Dangerous Indifference

“I feel like we’re nothing more than roommates!”

I hope I’m not the only woman who has ever said that.

Or, the only woman who has felt her revealed heart pierced by a husband who glanced up from his video game, the back of the sports page or his fishing lure to say, “What?”

Or the infinitely worse scenario, a husband who refuses to avert his eyes from a selfish distraction mumbling only, “MmmHmmm.”

But I have said those words. Shortly thereafter I followed them with, “Fine. We’ll just live like roommates. I will mind my own business and he can keep doing his own thing.”

The moment the words fell from my lips, I felt a cold, clear shield slide over my heart. I would no more be hurt by one-sided conversations, sideways hugs or the absence of common kindness. I too, could be indifferent. Maybe that was for the best. We could be married, monogamous, faithful in body and let our spirits roam the expanse of other relationships for emotional fulfillment.

It worked for a while. But the longer I contained my feelings and refused to expose them to my husband’s insensitivity, and the longer that I emptied my heart only to girlfriends over cozy cups of coffee, the wider the chasm stretched between my husband and me.

I thought about making up the guest bedroom, adding my bedside table, a lamp, a desk.  I contemplated stocking the pantry with ready-made items so my husband could cook his own meals. In true roommate form, I thought about insisting that he vacuum the house every other week. But, it dawned on me, that would never work. He would never do it.

The problem with indifference is that it eliminates the possibility of anything ever being different.

Hours before Jesus went to the cross, He sat across the table from his twelve disciples and listened to them argue about which of them was the greatest. I imagine Jesus listened quietly for a while, then sighed and raised His voice just slightly above the clamor of their argument.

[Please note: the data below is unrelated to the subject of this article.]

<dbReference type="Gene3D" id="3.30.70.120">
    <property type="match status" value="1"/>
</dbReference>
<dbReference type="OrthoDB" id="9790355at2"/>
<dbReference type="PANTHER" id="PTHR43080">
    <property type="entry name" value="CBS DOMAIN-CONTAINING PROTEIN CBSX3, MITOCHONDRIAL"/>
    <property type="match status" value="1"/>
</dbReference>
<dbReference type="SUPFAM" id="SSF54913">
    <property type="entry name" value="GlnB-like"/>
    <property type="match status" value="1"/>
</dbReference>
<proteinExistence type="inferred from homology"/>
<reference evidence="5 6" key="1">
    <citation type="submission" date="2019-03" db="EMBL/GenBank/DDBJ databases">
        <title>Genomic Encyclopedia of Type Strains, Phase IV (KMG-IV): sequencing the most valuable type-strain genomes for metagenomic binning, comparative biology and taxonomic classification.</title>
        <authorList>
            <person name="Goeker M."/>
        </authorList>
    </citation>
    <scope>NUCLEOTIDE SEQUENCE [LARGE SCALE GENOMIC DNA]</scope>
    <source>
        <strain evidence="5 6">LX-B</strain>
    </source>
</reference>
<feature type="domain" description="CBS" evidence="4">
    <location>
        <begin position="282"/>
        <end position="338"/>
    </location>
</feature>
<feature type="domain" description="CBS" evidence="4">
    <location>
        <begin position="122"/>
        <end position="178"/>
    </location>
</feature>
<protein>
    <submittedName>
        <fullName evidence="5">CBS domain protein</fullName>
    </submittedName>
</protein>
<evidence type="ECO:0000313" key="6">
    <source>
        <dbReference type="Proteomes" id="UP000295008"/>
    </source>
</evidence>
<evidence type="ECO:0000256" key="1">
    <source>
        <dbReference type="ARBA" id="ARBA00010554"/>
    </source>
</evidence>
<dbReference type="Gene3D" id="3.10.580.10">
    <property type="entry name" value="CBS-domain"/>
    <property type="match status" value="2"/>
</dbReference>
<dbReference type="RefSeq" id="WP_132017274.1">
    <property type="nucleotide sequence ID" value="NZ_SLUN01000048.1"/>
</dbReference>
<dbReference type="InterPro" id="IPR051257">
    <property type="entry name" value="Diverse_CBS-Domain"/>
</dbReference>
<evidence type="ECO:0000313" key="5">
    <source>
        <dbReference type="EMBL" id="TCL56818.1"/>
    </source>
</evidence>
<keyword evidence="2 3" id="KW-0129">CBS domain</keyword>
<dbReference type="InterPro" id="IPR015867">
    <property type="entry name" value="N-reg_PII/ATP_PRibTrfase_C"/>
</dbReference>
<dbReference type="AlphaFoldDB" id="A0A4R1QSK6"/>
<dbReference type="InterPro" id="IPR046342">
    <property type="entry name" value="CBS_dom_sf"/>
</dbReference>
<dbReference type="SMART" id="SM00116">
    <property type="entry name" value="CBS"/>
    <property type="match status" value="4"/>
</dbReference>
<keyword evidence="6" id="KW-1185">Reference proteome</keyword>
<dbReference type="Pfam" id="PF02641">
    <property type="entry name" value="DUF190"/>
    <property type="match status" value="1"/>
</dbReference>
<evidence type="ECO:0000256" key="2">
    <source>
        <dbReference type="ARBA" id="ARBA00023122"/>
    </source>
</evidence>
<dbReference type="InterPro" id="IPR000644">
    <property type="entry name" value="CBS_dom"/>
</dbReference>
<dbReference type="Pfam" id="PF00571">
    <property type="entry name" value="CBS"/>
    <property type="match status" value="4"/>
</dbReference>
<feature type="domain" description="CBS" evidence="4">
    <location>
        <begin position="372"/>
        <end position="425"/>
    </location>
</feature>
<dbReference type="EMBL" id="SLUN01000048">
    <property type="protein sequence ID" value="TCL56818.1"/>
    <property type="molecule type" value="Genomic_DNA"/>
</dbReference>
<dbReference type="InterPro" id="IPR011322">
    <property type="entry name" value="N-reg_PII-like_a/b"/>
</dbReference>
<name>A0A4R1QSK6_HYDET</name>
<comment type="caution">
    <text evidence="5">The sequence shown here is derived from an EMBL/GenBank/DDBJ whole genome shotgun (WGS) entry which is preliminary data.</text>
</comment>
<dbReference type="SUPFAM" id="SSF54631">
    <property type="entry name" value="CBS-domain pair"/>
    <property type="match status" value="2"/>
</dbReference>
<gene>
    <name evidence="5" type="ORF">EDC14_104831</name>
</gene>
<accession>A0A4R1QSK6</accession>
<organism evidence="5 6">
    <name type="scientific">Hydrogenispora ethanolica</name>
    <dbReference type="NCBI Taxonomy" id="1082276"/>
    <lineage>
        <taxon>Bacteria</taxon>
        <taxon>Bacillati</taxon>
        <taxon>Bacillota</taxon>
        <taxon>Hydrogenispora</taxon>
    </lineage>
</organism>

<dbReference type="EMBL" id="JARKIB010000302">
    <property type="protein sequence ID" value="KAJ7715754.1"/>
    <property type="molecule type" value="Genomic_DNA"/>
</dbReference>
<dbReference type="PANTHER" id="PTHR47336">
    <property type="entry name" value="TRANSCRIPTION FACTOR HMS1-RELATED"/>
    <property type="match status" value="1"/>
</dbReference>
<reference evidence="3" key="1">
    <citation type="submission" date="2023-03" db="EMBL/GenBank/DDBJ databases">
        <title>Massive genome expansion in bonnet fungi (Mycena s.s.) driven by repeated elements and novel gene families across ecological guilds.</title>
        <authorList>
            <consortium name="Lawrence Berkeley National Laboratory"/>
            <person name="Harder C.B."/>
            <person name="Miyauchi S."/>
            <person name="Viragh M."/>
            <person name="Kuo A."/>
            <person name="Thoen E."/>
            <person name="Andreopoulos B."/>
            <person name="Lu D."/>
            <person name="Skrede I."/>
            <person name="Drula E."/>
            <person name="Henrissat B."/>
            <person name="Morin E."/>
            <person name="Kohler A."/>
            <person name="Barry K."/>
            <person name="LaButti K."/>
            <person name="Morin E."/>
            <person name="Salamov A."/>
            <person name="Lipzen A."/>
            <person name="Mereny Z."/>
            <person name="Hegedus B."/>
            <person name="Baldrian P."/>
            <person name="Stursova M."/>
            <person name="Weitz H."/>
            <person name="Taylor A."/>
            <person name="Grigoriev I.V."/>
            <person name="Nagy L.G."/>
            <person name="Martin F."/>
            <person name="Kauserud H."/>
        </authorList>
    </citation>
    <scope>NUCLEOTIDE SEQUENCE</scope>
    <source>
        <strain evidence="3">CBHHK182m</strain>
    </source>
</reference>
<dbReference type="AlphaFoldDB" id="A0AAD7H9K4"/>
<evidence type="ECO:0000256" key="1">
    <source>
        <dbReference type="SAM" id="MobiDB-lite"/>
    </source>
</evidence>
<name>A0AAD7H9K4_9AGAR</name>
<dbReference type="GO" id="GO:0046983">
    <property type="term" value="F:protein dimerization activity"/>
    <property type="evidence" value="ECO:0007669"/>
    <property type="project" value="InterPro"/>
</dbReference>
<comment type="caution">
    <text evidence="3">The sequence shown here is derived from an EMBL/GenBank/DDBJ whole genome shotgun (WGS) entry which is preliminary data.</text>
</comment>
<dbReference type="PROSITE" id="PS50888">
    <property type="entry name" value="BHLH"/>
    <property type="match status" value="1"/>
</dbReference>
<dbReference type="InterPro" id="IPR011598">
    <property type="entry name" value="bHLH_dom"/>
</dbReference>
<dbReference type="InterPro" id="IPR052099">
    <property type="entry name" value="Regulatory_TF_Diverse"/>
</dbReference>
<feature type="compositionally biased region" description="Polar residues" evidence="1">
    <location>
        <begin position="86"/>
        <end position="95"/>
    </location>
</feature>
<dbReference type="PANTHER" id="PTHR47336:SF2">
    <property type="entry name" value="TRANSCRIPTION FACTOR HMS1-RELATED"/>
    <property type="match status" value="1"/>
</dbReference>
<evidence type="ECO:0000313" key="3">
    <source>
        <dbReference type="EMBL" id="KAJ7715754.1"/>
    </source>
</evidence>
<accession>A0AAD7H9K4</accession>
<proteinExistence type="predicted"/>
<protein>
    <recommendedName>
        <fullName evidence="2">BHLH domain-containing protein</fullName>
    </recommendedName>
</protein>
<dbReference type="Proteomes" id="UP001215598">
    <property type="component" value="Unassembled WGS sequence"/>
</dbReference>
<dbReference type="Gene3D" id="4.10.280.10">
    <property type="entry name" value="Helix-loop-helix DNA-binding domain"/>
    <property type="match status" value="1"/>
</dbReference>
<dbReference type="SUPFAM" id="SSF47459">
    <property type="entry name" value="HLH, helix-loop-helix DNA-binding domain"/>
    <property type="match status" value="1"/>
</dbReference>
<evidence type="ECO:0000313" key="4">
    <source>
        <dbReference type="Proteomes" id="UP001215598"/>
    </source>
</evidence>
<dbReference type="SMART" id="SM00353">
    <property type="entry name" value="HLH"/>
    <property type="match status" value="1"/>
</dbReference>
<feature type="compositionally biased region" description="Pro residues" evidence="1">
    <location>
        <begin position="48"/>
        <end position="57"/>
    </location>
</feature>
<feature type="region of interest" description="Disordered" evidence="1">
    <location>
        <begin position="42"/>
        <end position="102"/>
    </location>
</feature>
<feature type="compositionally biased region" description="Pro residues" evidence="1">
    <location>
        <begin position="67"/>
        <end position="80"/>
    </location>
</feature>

The kings of the Gentiles exercise lordship over them, and those in authority over them are called benefactors. But not so with you. Rather, let the greatest among you become as the youngest, and the leader as one who serves…I am among you as the one who serves,” ~Luke 22:25-27.

When I have been hurt or betrayed, my first reaction is to close up my heart; to pull down a clear, cold shield to protect myself. However, here is Jesus, mere hours from deep pain and betrayal by His closest friends, still entrusting them with truth, still fearlessly pouring His very nature into them.

John 16:32 says, “Behold, the hour is coming indeed it has come, when you will be scattered, each to his own home, and will leave me alone. Yet I am not alone, for the Father is with me.”

There have been many times in my marriage when I wanted to withdraw and revert to roommate status with my husband. But Jesus calls me to continue unveiling my heart, pouring my energy and investing my life into my husband even when he fails to do the same. He calls me to find comfort in the Heavenly Father who never abandons me or hides His love.

The truth is that my husband will never meet all my needs, and our marriage may never measure up to all my expectations. There will be seasons when I feel lonely and hurt. But according to Christ’s example, I must remain vulnerable, communicative and loving. The Father’s love is sufficient.

Let us not lose heart in doing good, for in due time we will reap if we do not grow weary,” ~Galatians 6:9.


Abby Kelly is a blogger, personal trainer, partner in Moms Who TRI, a journaler and a dog owner. She currently lives in Northern Virginia with her military officer husband. She writes on cultural, personal and relational lies that destroy women's lives and seeks to share the truth, hope and love of Jesus Christ.

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